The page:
Sunday 23 October 2011

Interfacing 3.3V devices to 5V Arduinos

Frequently 3.3V devices need to interface with 5V ones, for instance when connecting an SD card to a 5V Arduino microcontroller board. There are many tutorials about device interfacing which discuss various simple methods of level translation, such as this Sparkfun one. Usually the focus is on protecting the 3.3V inputs from 5V devices but on the SPI bus consideration should be given to protecting the outputs too because there could be 5V devices sharing the SPI interface with 3.3V devices. Unfortunately the simple methods frequently don't account for this possibility. Here is a way to interface 3.3V and 5V logic safely. This approach also the advantage that it can be used to make shields which will work on both 5V Arduinos (e.g. Uno, Mega2560) and 3.3V ones such as the soon-to-be released Arduino DUE. To demonstrate the concept the circuit diagram for an SD card interface is shown below.

SD card interface for 5V microcontroller (PDF).

The 5V signals are safely converted to 3.3V using a 74VLC244 octal buffer powered from 3.3V. I chose this device because the data sheet states its inputs permit 5V logic levels when powered from 3.3V. It is also available in a DIP package which is very convenient for prototyping. The output enable lines of the '244 are permanently grounded (enabled). For SPI slave devices you can share the 3.3V versions of MOSI and SCK control lines with all 3.3V devices. You'll need separate chip select buffers for each device.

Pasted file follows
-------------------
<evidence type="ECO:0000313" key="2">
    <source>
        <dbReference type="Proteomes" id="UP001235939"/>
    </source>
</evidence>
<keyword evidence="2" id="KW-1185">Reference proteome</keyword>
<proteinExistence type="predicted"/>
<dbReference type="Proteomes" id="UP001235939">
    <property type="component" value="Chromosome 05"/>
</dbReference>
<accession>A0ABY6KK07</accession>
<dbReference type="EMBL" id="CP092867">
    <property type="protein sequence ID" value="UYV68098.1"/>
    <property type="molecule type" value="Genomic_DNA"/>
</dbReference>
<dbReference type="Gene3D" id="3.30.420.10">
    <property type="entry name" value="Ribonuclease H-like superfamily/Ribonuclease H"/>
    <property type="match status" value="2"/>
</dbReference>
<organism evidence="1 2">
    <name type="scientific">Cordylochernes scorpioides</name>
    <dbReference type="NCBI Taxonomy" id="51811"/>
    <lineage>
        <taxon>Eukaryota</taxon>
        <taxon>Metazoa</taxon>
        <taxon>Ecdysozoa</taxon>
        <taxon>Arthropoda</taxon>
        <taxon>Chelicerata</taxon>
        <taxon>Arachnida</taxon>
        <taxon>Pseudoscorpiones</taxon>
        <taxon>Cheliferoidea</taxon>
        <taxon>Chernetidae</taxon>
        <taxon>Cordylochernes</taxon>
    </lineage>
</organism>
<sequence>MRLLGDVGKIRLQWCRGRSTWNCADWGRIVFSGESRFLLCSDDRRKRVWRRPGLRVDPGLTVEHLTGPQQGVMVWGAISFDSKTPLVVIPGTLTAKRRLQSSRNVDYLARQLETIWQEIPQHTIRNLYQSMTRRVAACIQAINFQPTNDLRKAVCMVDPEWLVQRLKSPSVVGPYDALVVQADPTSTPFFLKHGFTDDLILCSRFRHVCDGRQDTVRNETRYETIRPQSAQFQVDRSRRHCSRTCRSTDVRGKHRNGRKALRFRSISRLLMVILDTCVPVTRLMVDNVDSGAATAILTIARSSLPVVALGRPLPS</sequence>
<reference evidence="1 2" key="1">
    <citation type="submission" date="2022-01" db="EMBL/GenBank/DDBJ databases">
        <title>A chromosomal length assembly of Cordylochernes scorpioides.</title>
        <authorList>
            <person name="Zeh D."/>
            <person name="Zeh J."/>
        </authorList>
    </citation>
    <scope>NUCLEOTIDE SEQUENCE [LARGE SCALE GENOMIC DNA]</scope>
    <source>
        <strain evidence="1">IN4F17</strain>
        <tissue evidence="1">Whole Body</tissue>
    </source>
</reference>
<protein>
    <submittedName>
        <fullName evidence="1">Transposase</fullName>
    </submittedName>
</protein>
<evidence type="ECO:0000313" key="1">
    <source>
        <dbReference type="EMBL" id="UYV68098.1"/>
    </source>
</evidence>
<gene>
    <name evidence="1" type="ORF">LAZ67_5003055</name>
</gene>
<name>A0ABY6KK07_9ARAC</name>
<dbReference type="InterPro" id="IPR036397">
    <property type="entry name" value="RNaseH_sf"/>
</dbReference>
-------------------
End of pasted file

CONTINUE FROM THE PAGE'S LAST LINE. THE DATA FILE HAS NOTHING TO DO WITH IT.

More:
The 3.3V logic level output to the microcontroller (MISO) is buffered through one gate of a 74HCT125 quad buffer. The active-low output enable is tied to the chip select line so that when the SD card is not selected the output of the '125 is put into the high-impedance state. This will also occur should the jumper be removed, which is the reason for the pull-up resistor. The 74HCT125 is powered from 5V, so there is no problem when 5V SPI slave devices are also in use.

I used the above circuit to successfully connect an SD card to a 5V Arduino Mega2560. It is also included in a combined Wi-Fly and SD card shield design that is almost ready for manufacture.

1 comment:

  1. Ooops! There's a bug in the schematic. R1 should be pulled up to 5V. Pulling up to 3.3V can allow current to be sourced to the 3.3V supply. If the current used is less than 17uA (quite possible when the SD card is in sleep mode) then the 3.3V regulator must sink ~17uA. Some regulators can do this, but the TC1262 can't, and the voltage on the 3.3V rail will slowly rise towards 5V. With R1 pulled up to 5V there's no problem.

    The sparkfun tutorial shows an inline resistor circuit with pull-up which features this same problem. In that circuit however the pull-up to 3.3V is intended; there is no fix.


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